Gardeners have been practicing intensive planting techniques for hundreds of years. This method is most often used to coax high yields of vegetables from small plots of land. Crops are planted closer together than they are in conventional rows. Emphasis is placed on developing and maintaining fertile soil, which is filled with organic matter. Practice succession planting, which is the practice of never allowing any part of the plot to lay fallow and use vertical growing to make the most of your available garden space.
Improve the Soil
When using intensive planting techniques, fertile, friable soil (not compacted and full of organic materials such as peat moss, compost and shredded hay) is of primary importance. Before planting, you should turn the soil over in the bed and add organic matter. Add 1- to 6-inches of peat moss to the surface of your soil, along with 1- to 6-inches of compost and incorporate them into it by turning the soil over with a spade or tilling with a rototiller. Use partially decomposed compost as a mulch around your vegetables and it will further improve your soil, retain moisture and discourage the growth of weeds.
Plant vegetables in wide rows that are 12 to 18 inches wide, or plant in a grid-type of spacing, filling the entire planting bed, rather than in traditional rows with wide open spaces between them. Plant every possible inch of space in your garden plot and plant vegetables at the closest recommended distance, or even closer. Most vegetables will grow and produce crops even if planted closer together than the distances recommended by seed companies and gardening books.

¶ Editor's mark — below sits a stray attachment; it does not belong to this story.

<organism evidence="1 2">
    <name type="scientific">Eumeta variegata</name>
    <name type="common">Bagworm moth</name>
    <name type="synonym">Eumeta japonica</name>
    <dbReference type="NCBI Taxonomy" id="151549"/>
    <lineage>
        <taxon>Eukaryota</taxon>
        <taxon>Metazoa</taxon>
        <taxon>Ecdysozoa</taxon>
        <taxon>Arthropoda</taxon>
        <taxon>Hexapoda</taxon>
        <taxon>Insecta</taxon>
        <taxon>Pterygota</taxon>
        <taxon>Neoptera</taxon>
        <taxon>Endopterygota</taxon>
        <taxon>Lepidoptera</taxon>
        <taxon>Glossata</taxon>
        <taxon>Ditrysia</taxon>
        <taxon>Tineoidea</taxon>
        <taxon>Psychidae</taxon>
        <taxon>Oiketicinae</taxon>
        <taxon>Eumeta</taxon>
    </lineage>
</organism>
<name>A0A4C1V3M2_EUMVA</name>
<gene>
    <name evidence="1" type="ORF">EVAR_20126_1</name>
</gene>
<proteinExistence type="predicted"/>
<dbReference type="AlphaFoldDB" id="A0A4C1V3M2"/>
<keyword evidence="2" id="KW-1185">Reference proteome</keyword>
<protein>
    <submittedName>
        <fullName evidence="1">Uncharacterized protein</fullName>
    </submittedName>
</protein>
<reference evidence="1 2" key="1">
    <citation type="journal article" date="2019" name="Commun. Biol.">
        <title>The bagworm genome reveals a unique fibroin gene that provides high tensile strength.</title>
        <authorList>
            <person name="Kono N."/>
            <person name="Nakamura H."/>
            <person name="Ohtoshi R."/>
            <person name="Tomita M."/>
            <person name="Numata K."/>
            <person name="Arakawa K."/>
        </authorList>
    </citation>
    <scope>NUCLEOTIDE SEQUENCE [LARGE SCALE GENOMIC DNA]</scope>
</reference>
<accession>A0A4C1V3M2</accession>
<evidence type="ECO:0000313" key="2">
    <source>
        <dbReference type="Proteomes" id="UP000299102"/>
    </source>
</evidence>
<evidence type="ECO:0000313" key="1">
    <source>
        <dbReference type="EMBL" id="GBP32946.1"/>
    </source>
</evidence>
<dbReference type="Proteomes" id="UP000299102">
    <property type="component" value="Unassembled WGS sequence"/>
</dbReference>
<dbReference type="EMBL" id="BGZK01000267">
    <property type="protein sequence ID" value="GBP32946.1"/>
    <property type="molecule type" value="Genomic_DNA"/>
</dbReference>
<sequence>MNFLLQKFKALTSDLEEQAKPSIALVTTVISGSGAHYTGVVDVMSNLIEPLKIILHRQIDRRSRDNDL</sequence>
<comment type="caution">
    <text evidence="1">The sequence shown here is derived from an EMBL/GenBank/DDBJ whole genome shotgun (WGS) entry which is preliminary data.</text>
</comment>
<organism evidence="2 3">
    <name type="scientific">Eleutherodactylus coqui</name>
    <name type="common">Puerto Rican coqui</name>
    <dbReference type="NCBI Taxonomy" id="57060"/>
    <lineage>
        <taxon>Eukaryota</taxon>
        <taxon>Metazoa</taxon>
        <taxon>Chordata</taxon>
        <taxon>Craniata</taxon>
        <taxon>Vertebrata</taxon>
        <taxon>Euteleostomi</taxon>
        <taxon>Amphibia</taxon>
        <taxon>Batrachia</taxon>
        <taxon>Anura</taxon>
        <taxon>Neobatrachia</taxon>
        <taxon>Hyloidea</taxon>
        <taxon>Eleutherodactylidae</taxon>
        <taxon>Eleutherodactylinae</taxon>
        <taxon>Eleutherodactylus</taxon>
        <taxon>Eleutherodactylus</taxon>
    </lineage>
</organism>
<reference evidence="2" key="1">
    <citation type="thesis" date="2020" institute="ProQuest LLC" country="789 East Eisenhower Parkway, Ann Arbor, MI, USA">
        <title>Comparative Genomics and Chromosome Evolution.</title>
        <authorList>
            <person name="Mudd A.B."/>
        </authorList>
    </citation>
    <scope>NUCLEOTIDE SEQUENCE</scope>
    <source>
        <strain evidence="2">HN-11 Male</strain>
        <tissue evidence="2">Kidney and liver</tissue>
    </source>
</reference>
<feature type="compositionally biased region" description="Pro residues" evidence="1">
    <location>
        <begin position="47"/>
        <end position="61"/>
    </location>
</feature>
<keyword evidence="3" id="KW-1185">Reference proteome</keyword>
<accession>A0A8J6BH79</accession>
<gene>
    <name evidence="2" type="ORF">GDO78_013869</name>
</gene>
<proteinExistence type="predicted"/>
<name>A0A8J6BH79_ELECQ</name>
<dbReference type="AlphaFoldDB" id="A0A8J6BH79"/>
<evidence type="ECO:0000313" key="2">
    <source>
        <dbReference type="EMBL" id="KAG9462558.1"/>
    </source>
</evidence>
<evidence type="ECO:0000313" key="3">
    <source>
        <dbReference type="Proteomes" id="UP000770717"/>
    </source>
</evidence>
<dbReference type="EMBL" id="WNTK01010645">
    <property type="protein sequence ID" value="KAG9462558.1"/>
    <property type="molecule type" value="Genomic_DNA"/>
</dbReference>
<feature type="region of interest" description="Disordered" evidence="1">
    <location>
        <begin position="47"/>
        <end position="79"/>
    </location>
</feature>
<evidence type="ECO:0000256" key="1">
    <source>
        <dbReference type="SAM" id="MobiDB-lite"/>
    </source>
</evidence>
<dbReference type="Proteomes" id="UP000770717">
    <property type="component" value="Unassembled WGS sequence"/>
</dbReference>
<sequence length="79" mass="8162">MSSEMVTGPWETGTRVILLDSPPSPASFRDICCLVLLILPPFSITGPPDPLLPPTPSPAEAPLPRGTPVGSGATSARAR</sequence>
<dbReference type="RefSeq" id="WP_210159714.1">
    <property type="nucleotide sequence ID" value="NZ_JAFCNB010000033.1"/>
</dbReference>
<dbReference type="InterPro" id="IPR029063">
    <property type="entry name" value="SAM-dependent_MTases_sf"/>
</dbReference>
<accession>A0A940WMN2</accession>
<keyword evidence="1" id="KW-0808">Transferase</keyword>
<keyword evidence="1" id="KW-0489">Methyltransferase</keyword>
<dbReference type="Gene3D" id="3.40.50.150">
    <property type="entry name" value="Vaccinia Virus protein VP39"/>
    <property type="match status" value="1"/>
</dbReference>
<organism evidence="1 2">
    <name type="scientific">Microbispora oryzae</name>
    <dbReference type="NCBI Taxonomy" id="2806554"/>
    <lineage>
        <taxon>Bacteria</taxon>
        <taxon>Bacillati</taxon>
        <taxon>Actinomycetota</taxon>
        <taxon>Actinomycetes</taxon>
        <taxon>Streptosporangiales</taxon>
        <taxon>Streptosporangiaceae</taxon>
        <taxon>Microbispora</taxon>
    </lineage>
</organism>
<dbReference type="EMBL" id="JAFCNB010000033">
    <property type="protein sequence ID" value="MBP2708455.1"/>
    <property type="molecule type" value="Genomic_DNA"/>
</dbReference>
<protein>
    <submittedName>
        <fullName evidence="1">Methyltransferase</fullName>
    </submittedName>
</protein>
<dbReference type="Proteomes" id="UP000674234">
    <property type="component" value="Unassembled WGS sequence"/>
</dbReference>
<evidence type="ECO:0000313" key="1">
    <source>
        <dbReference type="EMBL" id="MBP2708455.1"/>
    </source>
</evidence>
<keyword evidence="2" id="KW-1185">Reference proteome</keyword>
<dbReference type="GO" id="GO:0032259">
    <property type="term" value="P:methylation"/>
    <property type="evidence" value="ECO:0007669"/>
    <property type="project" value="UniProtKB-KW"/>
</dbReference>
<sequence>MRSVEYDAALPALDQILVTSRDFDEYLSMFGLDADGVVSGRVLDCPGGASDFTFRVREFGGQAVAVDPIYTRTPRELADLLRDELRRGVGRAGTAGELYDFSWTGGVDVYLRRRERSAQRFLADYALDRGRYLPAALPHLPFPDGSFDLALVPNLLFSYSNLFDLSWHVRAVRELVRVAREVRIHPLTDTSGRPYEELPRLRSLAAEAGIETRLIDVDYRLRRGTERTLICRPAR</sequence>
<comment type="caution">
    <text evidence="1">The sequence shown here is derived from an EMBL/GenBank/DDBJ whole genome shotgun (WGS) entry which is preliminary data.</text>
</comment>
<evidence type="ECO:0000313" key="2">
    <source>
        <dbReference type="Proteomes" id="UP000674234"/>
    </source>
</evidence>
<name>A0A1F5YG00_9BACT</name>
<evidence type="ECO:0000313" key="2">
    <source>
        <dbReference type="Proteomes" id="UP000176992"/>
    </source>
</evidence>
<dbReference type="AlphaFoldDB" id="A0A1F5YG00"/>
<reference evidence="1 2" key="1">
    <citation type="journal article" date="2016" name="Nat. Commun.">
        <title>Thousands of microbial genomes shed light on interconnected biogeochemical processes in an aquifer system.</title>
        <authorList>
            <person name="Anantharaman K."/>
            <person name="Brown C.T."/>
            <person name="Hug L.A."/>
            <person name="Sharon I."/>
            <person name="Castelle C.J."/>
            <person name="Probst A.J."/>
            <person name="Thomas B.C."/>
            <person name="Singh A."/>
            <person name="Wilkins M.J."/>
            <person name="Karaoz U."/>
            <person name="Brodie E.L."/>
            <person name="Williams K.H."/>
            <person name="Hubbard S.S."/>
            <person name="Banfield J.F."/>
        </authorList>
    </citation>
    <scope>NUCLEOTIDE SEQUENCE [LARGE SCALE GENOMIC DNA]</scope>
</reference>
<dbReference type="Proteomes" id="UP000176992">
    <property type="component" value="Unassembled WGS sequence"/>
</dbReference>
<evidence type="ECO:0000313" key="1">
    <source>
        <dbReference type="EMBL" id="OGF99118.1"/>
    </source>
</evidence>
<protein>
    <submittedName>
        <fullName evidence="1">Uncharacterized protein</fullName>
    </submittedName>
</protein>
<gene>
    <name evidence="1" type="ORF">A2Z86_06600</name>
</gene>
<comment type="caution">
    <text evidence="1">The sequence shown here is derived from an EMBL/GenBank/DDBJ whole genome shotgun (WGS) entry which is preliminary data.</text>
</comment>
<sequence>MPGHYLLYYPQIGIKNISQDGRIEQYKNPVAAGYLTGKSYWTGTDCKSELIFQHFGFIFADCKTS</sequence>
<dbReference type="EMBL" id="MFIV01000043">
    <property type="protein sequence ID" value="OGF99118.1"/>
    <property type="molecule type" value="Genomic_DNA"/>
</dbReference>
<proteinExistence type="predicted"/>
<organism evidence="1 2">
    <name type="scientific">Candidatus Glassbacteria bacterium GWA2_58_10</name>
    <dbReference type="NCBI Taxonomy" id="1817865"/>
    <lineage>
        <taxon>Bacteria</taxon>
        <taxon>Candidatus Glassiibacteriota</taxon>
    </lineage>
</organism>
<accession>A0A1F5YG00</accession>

Practice Succession Planting
Succession planting is the practice of planting a new crop as soon as one matures and is harvested. For example, as soon as you harvest vegetables that grow in the cool weather of spring, such as lettuce or radishes, immediately plant the area with a crop that grows in the hotter weather of summer, such as green beans, tomatoes or peppers. Another aspect of this is to plant two crops in the same space. The most well-known example of this is the "Three Sisters" method practiced by Native Americans, wherein corn, pole beans and squash are planted in the same plot. The corn provides support for the beans to climb upon and the squash vines cover the ground, suppressing weeds and keeping the soil cool and moist.
Another intensive planting technique is to grow crops vertically, such as cucumbers, pole beans, squash and melons. Plant seeds of cucumbers about 12 inches apart, pole beans 4 to 6 inches apart and melons 18 inches apart in the rows when growing these crops vertically. Space vertical rows 2 to 3 feet apart. Rather than sprawling along the ground taking up a lot of space, they grow in the space of one garden row. Situate your garden so the northern edge is along a fence for a built-in support for your vining crops. Or make a simple trellis using 8-foot fence posts with garden netting or chicken wire strung between them.